malaria cases that was tested for parasites rose from 47% in 2010
(when the WHO recommendation to test all suspected malaria cases
was introduced) to 62% in 2013, mainly due to an increase in the
use of rapid diagnostic tests. By 2013, ACT had been adopted as the
national policy for first-line treatment in 79 of 87 countries in which
P. falciparum is endemic.43 However, treatment with appropriate
antimalarial drugs continues to be inadequate with an estimated 13%
of febrile children receiving ACTs in 2015.

Figure 5.15
Proportion of children under five sleeping under insecticide-treated mosquito
nets, sub-Saharan Africa, 2000201510
80
70
60
50
(%)

ACHIEVEMENTS

40
30
20
10
0

2000

2000

2005

2010

2015

SUCCESS FACTORS
Increased funding: Annual funding for malaria control and elimination
totalled US$ 2.7 billion in 2013. International financing for malaria
control has increased 20 fold since 2000, reaching US$ 2.2 billion
in 2013. Domestic investments have also increased year on year.10
Innovation: Programmes have benefited from technologies that were
not available in 2000, including LLIN, rapid diagnostic tests and ACTs.
Partnership and advocacy: The Roll Back Malaria Partnership, comprising
more than 500 partners, was established in 2001 as a global framework
to mobilize resources, forge consensus among partners and implement
coordinated action against malaria.

Figure 5.14
Global trends in malaria incidence and mortality rates, 2000201510
Cases per 1000 population at risk
Deaths per 100 000 population at risk

Planning and programming: Malaria control is now high on the agenda


of ministries of health and international agencies, which have aligned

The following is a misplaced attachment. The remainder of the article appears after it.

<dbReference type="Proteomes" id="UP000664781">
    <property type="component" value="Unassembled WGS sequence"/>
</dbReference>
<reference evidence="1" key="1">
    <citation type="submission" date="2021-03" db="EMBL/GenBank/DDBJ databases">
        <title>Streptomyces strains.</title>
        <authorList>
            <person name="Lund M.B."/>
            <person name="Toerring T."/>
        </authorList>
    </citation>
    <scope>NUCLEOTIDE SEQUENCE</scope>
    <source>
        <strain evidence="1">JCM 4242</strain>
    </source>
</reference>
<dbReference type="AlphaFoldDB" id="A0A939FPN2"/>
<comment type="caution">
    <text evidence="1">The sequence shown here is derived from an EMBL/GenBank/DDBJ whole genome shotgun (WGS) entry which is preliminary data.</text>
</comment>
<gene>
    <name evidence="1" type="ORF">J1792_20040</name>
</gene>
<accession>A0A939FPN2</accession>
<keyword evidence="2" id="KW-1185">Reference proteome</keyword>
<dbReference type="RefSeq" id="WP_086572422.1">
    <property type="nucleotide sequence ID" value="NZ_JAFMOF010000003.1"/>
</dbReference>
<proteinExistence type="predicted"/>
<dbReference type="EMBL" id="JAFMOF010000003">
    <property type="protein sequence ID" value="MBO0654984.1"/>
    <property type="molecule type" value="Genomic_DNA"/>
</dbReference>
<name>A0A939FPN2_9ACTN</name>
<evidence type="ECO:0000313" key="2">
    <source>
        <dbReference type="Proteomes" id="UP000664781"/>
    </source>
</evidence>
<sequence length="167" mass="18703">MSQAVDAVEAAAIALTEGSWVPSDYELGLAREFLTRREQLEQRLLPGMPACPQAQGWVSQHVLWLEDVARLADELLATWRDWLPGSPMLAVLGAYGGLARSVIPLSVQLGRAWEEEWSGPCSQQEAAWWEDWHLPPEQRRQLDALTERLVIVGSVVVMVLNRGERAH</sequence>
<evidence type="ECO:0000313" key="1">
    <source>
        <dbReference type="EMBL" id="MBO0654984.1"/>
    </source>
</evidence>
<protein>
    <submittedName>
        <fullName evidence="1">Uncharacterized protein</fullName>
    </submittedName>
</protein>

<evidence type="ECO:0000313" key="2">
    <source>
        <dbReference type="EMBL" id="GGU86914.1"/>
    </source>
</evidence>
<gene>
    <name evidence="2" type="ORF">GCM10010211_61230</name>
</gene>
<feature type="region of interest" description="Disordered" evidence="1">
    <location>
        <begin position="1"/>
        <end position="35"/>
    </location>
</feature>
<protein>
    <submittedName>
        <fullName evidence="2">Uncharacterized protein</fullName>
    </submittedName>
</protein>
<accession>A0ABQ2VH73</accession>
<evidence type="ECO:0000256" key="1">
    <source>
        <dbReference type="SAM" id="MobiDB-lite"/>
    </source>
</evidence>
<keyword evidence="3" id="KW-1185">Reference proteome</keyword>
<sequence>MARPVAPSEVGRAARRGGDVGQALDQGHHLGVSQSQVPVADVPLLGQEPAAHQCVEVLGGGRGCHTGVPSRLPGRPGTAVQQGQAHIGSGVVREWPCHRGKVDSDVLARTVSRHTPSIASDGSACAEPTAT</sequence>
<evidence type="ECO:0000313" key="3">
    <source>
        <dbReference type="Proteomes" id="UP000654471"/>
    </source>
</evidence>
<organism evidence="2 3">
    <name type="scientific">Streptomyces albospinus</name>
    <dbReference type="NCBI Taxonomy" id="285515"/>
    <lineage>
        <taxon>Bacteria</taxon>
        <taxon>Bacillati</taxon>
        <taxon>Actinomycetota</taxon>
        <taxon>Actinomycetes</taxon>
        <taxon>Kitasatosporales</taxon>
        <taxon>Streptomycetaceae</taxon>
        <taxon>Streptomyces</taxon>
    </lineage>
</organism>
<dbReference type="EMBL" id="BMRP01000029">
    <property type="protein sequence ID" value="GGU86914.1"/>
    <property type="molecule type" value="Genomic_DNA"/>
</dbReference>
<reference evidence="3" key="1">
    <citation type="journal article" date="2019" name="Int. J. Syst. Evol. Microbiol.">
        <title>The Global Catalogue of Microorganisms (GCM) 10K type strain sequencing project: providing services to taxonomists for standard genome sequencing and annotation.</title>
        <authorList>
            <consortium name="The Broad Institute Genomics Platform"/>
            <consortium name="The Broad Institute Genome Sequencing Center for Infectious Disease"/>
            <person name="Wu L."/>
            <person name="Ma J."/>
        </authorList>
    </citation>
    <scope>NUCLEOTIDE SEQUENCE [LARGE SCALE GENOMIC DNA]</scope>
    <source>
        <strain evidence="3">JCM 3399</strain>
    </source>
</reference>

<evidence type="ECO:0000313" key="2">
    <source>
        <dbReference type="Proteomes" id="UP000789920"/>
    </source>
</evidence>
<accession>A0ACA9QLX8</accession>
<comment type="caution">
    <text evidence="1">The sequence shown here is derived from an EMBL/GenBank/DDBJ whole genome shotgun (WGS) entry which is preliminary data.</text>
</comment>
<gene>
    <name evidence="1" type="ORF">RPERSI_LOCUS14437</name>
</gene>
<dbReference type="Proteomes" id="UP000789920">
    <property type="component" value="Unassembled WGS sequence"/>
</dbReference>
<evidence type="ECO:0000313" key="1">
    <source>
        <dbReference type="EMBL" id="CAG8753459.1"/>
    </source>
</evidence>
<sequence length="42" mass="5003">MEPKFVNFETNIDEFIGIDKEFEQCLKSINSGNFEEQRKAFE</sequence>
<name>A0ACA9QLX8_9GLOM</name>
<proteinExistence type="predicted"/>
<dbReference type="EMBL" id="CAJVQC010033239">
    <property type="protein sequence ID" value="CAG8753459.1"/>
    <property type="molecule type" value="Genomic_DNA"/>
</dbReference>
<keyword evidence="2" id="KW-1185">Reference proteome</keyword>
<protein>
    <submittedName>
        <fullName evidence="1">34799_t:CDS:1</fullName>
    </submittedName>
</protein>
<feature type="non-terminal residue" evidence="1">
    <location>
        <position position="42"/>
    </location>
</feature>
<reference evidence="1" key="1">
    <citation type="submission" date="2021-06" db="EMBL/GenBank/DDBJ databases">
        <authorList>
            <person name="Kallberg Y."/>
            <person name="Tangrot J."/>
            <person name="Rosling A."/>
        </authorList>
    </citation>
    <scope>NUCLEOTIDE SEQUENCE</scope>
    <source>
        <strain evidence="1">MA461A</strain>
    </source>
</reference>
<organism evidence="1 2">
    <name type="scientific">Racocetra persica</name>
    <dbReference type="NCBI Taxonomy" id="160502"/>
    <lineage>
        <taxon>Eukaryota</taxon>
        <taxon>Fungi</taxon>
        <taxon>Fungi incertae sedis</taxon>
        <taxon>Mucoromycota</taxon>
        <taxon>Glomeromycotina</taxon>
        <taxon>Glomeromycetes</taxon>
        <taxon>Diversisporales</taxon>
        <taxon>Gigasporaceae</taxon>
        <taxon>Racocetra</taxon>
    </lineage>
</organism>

their malaria control policies with WHO recommendations. They also
united their efforts around a Global Malaria Action Plan developed in
response to a call for universal access to malaria interventions by the
UN Secretary-General in 2008. Malaria-endemic countries have defined
national strategies aiming to ensure that cost-effective interventions
are accessible to all in need. Effective partnerships have been formed
at the country level to help implement national strategic plans.

160

Incidence or mortality rate

140
120
100
80
60
40
20
0

116

2000

2000

2005

HEALTH IN 2015: FROM MDGs TO SDGs

2010

2015

Economic development and rising incomes have also contributed to


reductions in malaria incidence and mortality. Among the many benefits
of increased prosperity is the strengthening of health systems that
have reduced both the risk of acquiring malaria and the consequences
of infection.

CHALLENGES10,43

STRATEGIC PRIORITIES

Sub-Saharan Africa: Children under 5 living in sub-Saharan Africa suffer


the largest burden of malaria disease and mortality, where malaria
accounts for 10% of all deaths in this age group in 2015 (Figure 5.16).

The SDG Target 3.3 is to end the malaria epidemic by 2030. New
malaria goals and targets were endorsed by the World Health Assembly
in 2015.65 The targets for 2030, with 2015 as the baseline year, are:
90% reduction in global malaria mortality rate;
90% reduction in global malaria case incidence;
malaria eliminated from at least 35 countries;
re-establishment of malaria prevented in all countries identified
as malaria-free

Inadequate funding: The funding gap for malaria programmes was


estimated to be US$2.4 billion (53%) in 2013.
Resistance: The effectiveness of vector control is threatened as malaria
mosquitoes develop resistance to the insecticides used in ITNs and